What's the most difficult aspect in your target language?

As language learners, what’s the most difficult aspect in your target language?

Speaking, Listening, Reading or Writing?

As a Chinese learner, I would say speaking! The tones…:roll_eyes::exploding_head:

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As a Chinese learner I would say speaking as well as it is the aspect of the language I use most!

But then we have writing…well…

I used to have to write a lot by hand at university and was quite good at it, hours of practice made the process easier, however I haven’t written anything in a while, I just don’t have to. Even though I can recognise and pronounce all characters learned through writing when I read them in a text, I find myself struggling to remember the stroke order or even the whole character itself if I want to write it down


For me, the most challenging aspect is writing in Chinese characters. Remembering the correct strokes can be difficult. However, speaking is not as challenging, as Vietnamese and Chinese tones have some similarities. There are certain Mandarin words whose meanings I can guess, even if I haven’t learned them before, because their sounds are similar to Vietnamese.


As a Japanese learner, I was struggling with reading comprehension because of the language structure. In Japanese, the whole sentence is in the exact opposite to English. When I first started, I was shock because the verb would be at the end of the sentence, and there is rarely any subject included. My brain has to finish reading the whole sentence, rearrange each component and translate it to English. Not to mention, there are kanji that I don’t know how to pronounce or read. But it’s just something you can only overcome by being more exposed to the language. It gets easier.

But the learning curve was curving fr in the beginning.

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How many Kanji can you read roughly Holly? It’s tough with all the different pronunciations isn’t it :upside_down_face:

For me In Chinese, when speaking, getting out long sentences with the right grammar patterns, and without having to hesitate to think about which word to use amongst related words i.e. 关注 , 关心,专注, etc / or trying tp “translate” some English word.

Also, characters.


For Korean, it’s remembering all the vocab and learning how to speak naturally. As a native English speaker, I have no foundation I can draw on to remember words the same way for Spanish or French, so it’s pure memorization. And since Korean grammar is much more forgiving, I can construct sentences in a way that is understandable but knowing how to do it a Korean native speaker would is a big challenge.

For Vietnamese, the vocab is the most difficult for the same reason as above. Though I am a heritage speaker, so I have a better chance at making immediate connections than with Korean.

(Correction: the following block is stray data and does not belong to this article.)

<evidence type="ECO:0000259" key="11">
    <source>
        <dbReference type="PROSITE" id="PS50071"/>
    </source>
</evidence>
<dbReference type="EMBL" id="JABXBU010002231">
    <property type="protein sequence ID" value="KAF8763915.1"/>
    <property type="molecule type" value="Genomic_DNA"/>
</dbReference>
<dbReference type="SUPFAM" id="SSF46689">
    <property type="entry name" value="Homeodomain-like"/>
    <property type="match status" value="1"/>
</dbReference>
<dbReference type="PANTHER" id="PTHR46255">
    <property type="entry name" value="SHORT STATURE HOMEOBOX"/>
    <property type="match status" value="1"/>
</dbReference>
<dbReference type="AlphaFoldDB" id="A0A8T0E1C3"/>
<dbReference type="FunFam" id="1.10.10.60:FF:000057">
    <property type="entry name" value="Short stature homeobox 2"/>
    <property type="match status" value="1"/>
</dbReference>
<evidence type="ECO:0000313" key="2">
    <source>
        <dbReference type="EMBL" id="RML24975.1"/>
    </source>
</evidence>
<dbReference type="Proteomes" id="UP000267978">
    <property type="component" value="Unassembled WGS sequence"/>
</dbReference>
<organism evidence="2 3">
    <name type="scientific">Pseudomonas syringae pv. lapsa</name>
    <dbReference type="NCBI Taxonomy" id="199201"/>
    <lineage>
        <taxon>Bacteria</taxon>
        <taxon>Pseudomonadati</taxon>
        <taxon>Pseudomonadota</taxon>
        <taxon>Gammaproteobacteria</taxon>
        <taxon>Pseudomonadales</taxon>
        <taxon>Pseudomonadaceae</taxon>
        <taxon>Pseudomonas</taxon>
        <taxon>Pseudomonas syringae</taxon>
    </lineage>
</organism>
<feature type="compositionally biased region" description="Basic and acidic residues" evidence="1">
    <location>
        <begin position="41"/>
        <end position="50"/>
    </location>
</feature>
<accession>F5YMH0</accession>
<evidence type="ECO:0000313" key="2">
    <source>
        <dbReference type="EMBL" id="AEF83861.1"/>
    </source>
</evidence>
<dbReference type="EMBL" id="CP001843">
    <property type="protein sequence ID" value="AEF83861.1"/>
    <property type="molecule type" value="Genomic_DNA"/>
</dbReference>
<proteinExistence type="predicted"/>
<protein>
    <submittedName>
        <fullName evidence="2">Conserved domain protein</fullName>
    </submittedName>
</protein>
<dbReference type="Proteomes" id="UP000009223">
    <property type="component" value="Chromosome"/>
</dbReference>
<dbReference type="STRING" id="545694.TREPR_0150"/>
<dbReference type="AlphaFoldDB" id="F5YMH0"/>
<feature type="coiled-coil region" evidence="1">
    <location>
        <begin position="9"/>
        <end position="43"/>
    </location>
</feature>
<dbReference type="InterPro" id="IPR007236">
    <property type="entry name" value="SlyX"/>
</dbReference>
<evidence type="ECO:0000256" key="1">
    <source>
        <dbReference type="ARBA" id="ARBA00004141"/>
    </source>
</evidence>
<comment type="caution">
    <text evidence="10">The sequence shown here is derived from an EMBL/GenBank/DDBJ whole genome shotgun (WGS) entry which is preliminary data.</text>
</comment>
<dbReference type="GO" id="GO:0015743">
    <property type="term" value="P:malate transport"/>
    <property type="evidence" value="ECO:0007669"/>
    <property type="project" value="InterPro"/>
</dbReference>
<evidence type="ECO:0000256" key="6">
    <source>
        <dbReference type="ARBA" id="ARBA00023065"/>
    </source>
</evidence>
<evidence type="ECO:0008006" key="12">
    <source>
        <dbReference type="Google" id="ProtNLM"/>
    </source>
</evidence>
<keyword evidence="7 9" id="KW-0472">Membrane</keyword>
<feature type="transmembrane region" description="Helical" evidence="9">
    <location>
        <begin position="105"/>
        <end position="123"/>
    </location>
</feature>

For French, using the correct prepositions and conjunctions are hard because there are so many and not completely the same as in English.

Spanish has been the “easiest” language for me so far, perhaps because I speak English and I started learning Spanish as a child. Nothing in particular seems very hard, just trying to get exposure to natural Spanish and speaking with natives!


For Chinese, it’s pronunciation… I seem to have no issue with being understood when speaking freely, but when reading dialogues out loud I often kinda stutter inbetween words because I try to pronounce stuff correctly and my brain doesn’t keep up.

For Japanese, it’s grammar. Complete opposite of Chinese - the pronunciation is very easy lol


As an English speaker learning Vietnamese, I think listening is the most difficult. I seldom understand anything spoken at normal conversational speed. Some phrases have opposite meaning but sound almost the same to me.


Vietnamese strikes me as one of the hardest to learn.

Having been to Saigon, and heard the language multiple times, I have huge respect for anyone who can speak/understand it even to base level! Not easy :woozy_face:


I’m studying Korean and speaking is the hardest. I have no interest in writing so that’s not even on the list. Reading is ok although my vocabulary is small and I need to look up a lot of words obviously. When it comes to speaking remembering the grammar is a pain because if it’s not perfect the person you’re speaking to likely won’t understand you. Unless they can literally predict what you’re about to say anyway. I studied Japanese so the word order is not a problem but I mix up Japanese with Korean and contrary to what Japanese people say, Koreans do not understand you if you mix Japanese in with your Korean. People who speak only Korean or only Japanese don’t realize that Korean grammar is more difficult. It just has a lot more conjugations. You have to conjugate differently for past/future depending on the grammar structure and it’s also different for verbs and adjectives. Japanese seems so simple in comparison.